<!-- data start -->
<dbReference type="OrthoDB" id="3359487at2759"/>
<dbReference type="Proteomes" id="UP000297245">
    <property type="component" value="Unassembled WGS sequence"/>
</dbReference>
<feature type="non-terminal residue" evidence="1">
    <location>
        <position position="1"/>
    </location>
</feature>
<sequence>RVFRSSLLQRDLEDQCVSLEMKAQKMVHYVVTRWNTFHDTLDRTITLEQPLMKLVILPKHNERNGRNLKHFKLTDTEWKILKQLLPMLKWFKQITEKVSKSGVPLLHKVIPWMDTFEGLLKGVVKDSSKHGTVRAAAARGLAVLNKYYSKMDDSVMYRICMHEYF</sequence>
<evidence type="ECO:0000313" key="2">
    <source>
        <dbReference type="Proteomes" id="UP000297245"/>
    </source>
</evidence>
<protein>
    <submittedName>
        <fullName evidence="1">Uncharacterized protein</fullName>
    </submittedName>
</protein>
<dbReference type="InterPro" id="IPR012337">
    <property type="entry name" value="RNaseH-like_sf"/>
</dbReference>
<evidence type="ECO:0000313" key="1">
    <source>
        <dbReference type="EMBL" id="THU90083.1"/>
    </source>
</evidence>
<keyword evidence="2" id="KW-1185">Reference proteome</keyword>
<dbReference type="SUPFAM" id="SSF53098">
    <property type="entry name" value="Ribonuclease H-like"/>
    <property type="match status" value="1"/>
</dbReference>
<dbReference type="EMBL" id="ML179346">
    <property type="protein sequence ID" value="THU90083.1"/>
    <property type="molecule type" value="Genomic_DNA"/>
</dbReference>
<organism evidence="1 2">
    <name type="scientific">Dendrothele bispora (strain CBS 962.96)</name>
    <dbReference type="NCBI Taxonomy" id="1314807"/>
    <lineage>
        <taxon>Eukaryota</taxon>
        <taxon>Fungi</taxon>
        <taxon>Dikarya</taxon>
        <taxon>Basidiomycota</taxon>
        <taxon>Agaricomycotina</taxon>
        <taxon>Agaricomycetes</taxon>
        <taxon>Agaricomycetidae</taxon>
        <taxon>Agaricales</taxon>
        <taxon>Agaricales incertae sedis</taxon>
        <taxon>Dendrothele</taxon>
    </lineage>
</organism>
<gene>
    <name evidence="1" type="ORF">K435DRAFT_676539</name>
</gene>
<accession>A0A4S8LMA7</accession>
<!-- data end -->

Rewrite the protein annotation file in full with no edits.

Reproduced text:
<dbReference type="OrthoDB" id="3359487at2759"/>
<dbReference type="Proteomes" id="UP000297245">
    <property type="component" value="Unassembled WGS sequence"/>
</dbReference>
<feature type="non-terminal residue" evidence="1">
    <location>
        <position position="1"/>
    </location>
</feature>
<sequence>RVFRSSLLQRDLEDQCVSLEMKAQKMVHYVVTRWNTFHDTLDRTITLEQPLMKLVILPKHNERNGRNLKHFKLTDTEWKILKQLLPMLKWFKQITEKVSKSGVPLLHKVIPWMDTFEGLLKGVVKDSSKHGTVRAAAARGLAVLNKYYSKMDDSVMYRICMHEYF</sequence>
<evidence type="ECO:0000313" key="2">
    <source>
        <dbReference type="Proteomes" id="UP000297245"/>
    </source>
</evidence>
<protein>
    <submittedName>
        <fullName evidence="1">Uncharacterized protein</fullName>
    </submittedName>
</protein>
<dbReference type="InterPro" id="IPR012337">
    <property type="entry name" value="RNaseH-like_sf"/>
</dbReference>
<evidence type="ECO:0000313" key="1">
    <source>
        <dbReference type="EMBL" id="THU90083.1"/>
    </source>
</evidence>
<keyword evidence="2" id="KW-1185">Reference proteome</keyword>
<dbReference type="SUPFAM" id="SSF53098">
    <property type="entry name" value="Ribonuclease H-like"/>
    <property type="match status" value="1"/>
</dbReference>
<dbReference type="EMBL" id="ML179346">
    <property type="protein sequence ID" value="THU90083.1"/>
    <property type="molecule type" value="Genomic_DNA"/>
</dbReference>
<organism evidence="1 2">
    <name type="scientific">Dendrothele bispora (strain CBS 962.96)</name>
    <dbReference type="NCBI Taxonomy" id="1314807"/>
    <lineage>
        <taxon>Eukaryota</taxon>
        <taxon>Fungi</taxon>
        <taxon>Dikarya</taxon>
        <taxon>Basidiomycota</taxon>
        <taxon>Agaricomycotina</taxon>
        <taxon>Agaricomycetes</taxon>
        <taxon>Agaricomycetidae</taxon>
        <taxon>Agaricales</taxon>
        <taxon>Agaricales incertae sedis</taxon>
        <taxon>Dendrothele</taxon>
    </lineage>
</organism>
<gene>
    <name evidence="1" type="ORF">K435DRAFT_676539</name>
</gene>
<accession>A0A4S8LMA7</accession>